“a general-purpose language for systems engineering applications, called the OMG Systems Modeling Language (OMG SysMLTM) … referred to as SysML. SysML supports the specification, analysis, design, verification, and validation of a broad range of complex systems. These systems may include hardware, software, information, processes, personnel, and facilities.”
(DM == Decision Management)
Members of the Model Lifecycle Management Activity Team suggest that the OMG SysML Specification team consider the inclusion of the Decision Viewpoint metamodel of Heesch, Avgeriou, and Hilliard which was proposed for ISO/IEC/IEEE 42010 as an evolution of SysML's current–arguably limited–Problem and Rationale concepts (see SysML 1.4, Section 188.8.131.52 and Figure 7.2).
Such Decision Management concepts could easily be introduced in other modeling notations such as the OMG's Unified Profile for DoDAF and MODAF or the Business Motivation Metamodel that are tailored more to Enterprise Architect versus SysML's intentional Systems scope.
For a sound argument on the value of the Decision Viewpoints backed by good case study empiricism, see the seminal 2011 paper here
Refer to Friedenthal observations
(PROV == Provenance)
Members of the Model Lifecycle Management Activity Team suggest that the OMG SysML Specification team consider the inclusion of the concepts of the Provenance for Authoring and Versioning (PAV) Ontology such that each SysML element becomes an element whose provenance (i.e. attributes of change) can be recorded. A separate recommendation is made to modeling tool vendors to enhance their repositories such that every SysML element stored within the repository is stored with such provenance information automated updated.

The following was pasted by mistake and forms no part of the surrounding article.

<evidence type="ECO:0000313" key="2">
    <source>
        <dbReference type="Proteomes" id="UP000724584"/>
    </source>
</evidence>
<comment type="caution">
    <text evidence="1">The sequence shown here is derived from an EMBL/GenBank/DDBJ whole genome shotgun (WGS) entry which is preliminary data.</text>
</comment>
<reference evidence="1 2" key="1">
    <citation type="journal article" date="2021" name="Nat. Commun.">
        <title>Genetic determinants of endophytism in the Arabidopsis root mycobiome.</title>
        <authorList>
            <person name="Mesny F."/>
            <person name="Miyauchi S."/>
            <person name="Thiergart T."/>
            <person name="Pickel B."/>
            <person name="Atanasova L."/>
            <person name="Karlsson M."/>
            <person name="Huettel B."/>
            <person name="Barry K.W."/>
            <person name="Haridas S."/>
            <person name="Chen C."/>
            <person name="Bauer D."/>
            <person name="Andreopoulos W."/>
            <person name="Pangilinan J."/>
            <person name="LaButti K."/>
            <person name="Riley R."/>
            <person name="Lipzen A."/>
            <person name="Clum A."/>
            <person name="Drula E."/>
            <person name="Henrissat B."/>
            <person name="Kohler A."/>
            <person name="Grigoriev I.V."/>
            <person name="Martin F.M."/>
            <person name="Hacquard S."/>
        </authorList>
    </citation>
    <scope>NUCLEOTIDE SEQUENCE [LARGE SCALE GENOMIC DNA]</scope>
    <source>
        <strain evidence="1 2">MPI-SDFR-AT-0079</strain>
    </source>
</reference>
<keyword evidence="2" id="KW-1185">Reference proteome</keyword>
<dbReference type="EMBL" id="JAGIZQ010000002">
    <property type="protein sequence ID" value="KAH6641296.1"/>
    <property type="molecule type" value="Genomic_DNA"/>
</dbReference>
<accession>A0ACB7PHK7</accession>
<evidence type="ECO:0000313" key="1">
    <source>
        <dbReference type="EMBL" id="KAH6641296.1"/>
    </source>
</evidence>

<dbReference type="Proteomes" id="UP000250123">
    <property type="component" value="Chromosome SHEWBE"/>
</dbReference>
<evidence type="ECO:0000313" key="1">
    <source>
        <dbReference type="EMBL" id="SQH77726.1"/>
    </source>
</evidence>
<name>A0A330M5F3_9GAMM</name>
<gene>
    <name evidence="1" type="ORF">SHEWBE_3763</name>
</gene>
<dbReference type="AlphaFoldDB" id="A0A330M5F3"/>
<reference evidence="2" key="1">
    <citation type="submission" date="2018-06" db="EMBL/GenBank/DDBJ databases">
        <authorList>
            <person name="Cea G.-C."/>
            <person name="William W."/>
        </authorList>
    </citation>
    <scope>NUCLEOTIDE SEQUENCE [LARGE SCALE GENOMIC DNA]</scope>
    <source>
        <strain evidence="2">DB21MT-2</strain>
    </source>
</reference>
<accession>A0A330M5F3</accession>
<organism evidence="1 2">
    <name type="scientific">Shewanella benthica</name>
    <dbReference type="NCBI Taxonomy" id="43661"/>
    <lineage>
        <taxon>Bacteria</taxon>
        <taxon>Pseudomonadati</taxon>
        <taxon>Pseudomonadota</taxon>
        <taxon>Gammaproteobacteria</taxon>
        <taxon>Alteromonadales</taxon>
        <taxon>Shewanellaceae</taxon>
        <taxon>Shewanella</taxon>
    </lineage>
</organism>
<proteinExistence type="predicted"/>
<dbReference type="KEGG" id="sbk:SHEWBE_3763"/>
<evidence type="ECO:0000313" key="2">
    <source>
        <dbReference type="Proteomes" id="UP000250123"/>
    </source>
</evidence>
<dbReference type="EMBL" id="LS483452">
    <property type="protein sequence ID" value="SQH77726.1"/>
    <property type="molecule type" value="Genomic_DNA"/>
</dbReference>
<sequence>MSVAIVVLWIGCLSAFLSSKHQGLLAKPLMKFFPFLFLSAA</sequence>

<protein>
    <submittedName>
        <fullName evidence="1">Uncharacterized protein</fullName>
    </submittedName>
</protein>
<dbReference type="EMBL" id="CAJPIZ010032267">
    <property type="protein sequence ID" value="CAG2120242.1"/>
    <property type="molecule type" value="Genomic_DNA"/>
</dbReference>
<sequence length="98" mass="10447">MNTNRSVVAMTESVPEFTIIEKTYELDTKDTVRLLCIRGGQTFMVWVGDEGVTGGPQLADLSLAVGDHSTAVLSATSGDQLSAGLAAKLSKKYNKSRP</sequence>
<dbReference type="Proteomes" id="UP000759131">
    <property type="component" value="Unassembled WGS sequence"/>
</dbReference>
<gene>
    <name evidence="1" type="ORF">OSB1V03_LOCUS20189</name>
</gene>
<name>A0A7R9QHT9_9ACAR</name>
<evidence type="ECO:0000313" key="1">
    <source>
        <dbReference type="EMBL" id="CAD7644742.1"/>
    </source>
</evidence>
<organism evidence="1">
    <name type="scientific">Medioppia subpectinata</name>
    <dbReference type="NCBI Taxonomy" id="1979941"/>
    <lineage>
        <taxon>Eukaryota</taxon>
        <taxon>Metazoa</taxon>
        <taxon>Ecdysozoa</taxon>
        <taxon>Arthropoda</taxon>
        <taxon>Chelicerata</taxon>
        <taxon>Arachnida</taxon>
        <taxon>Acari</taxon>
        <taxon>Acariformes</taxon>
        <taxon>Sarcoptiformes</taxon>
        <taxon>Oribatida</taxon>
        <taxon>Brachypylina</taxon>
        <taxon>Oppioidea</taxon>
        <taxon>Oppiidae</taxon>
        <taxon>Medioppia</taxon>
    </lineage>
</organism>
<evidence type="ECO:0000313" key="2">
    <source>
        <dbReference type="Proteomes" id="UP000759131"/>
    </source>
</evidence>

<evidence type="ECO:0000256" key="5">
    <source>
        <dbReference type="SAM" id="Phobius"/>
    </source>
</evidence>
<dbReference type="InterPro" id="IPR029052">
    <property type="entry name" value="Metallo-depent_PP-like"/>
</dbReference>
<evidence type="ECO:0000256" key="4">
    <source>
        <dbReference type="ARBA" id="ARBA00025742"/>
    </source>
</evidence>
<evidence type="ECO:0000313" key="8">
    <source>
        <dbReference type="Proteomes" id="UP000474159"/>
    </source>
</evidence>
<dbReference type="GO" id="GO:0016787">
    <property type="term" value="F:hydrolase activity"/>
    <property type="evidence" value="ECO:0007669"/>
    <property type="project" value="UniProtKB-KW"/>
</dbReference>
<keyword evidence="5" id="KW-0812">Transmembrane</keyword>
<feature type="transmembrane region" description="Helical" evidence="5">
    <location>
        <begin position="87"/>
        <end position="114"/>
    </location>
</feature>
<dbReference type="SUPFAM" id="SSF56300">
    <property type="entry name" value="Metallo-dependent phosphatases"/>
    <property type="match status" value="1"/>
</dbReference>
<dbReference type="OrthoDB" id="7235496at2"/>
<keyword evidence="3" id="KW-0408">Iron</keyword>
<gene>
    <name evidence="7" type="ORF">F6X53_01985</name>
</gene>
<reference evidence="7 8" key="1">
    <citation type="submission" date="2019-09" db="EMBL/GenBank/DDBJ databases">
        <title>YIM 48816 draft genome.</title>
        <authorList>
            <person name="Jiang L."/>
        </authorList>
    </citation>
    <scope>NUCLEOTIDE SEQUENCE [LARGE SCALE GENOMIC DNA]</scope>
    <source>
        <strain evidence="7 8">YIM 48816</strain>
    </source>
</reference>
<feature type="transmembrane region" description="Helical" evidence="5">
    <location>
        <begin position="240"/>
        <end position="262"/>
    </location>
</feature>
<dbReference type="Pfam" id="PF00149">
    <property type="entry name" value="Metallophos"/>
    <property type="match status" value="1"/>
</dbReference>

For information on PAV, see PAV
For an argument proposing automatic collection of PAV attributes, see VanZandt2015
(TEMP == Temporality)
Members of the Model Lifecycle Management Activity Team suggest that the OMG SysML Specification team consider the inclusion of the concepts of bounded temporality–or what innovative PLM vendors call “effectivity” into the elements of SysML's structural, behavioral, and relational elements. All concepts (here, both abstract and reified) except for axiomatic Truths exhibit temporality. That is, their spatial extent, their behavior, or their relationships hold for particular durations in Time. However, current modeling notations and practices assume that every structural, behavioral, or relational claim either always does not exist or always does exist. The inability to explicitly represent temporality or effectivity in model elements leads architects and systems engineers into awkward complexity as they attempt to communicate that particular claims within their models hold for one context yet don't, may not, or may be qualitatively different in other contexts.